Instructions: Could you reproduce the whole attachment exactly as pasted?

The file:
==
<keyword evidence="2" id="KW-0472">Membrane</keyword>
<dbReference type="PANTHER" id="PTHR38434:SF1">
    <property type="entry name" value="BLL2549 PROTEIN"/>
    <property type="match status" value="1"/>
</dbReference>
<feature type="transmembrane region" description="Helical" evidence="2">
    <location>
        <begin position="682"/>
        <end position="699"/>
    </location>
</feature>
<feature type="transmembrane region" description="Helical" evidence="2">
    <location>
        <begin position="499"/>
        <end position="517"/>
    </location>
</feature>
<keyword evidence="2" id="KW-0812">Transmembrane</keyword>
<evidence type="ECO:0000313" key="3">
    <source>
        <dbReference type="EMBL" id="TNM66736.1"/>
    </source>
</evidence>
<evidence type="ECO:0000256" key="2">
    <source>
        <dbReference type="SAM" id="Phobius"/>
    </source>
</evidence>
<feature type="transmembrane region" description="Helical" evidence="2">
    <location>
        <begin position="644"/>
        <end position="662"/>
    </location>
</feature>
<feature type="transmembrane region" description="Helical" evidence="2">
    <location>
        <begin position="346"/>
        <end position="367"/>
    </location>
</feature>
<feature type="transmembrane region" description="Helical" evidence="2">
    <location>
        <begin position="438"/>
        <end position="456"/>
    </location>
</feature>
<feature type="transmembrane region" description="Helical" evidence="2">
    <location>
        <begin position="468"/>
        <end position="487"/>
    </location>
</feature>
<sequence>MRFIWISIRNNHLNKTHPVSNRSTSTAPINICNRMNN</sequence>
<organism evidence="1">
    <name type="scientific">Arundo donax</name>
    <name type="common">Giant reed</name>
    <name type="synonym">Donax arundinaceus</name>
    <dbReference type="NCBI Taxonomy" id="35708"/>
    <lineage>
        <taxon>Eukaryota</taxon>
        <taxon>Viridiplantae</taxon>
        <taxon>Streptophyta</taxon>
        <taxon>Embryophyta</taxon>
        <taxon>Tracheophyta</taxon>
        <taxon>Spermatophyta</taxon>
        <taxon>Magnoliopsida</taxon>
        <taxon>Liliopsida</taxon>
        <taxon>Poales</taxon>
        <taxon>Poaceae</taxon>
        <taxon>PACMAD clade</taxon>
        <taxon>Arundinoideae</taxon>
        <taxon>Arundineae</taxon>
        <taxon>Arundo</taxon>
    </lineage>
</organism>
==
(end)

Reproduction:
<keyword evidence="2" id="KW-0472">Membrane</keyword>
<dbReference type="PANTHER" id="PTHR38434:SF1">
    <property type="entry name" value="BLL2549 PROTEIN"/>
    <property type="match status" value="1"/>
</dbReference>
<feature type="transmembrane region" description="Helical" evidence="2">
    <location>
        <begin position="682"/>
        <end position="699"/>
    </location>
</feature>
<feature type="transmembrane region" description="Helical" evidence="2">
    <location>
        <begin position="499"/>
        <end position="517"/>
    </location>
</feature>
<keyword evidence="2" id="KW-0812">Transmembrane</keyword>
<evidence type="ECO:0000313" key="3">
    <source>
        <dbReference type="EMBL" id="TNM66736.1"/>
    </source>
</evidence>
<evidence type="ECO:0000256" key="2">
    <source>
        <dbReference type="SAM" id="Phobius"/>
    </source>
</evidence>
<feature type="transmembrane region" description="Helical" evidence="2">
    <location>
        <begin position="644"/>
        <end position="662"/>
    </location>
</feature>
<feature type="transmembrane region" description="Helical" evidence="2">
    <location>
        <begin position="346"/>
        <end position="367"/>
    </location>
</feature>
<feature type="transmembrane region" description="Helical" evidence="2">
    <location>
        <begin position="438"/>
        <end position="456"/>
    </location>
</feature>
<feature type="transmembrane region" description="Helical" evidence="2">
    <location>
        <begin position="468"/>
        <end position="487"/>
    </location>
</feature>
<sequence>MRFIWISIRNNHLNKTHPVSNRSTSTAPINICNRMNN</sequence>
<organism evidence="1">
    <name type="scientific">Arundo donax</name>
    <name type="common">Giant reed</name>
    <name type="synonym">Donax arundinaceus</name>
    <dbReference type="NCBI Taxonomy" id="35708"/>
    <lineage>
        <taxon>Eukaryota</taxon>
        <taxon>Viridiplantae</taxon>
        <taxon>Streptophyta</taxon>
        <taxon>Embryophyta</taxon>
        <taxon>Tracheophyta</taxon>
        <taxon>Spermatophyta</taxon>
        <taxon>Magnoliopsida</taxon>
        <taxon>Liliopsida</taxon>
        <taxon>Poales</taxon>
        <taxon>Poaceae</taxon>
        <taxon>PACMAD clade</taxon>
        <taxon>Arundinoideae</taxon>
        <taxon>Arundineae</taxon>
        <taxon>Arundo</taxon>
    </lineage>
</organism>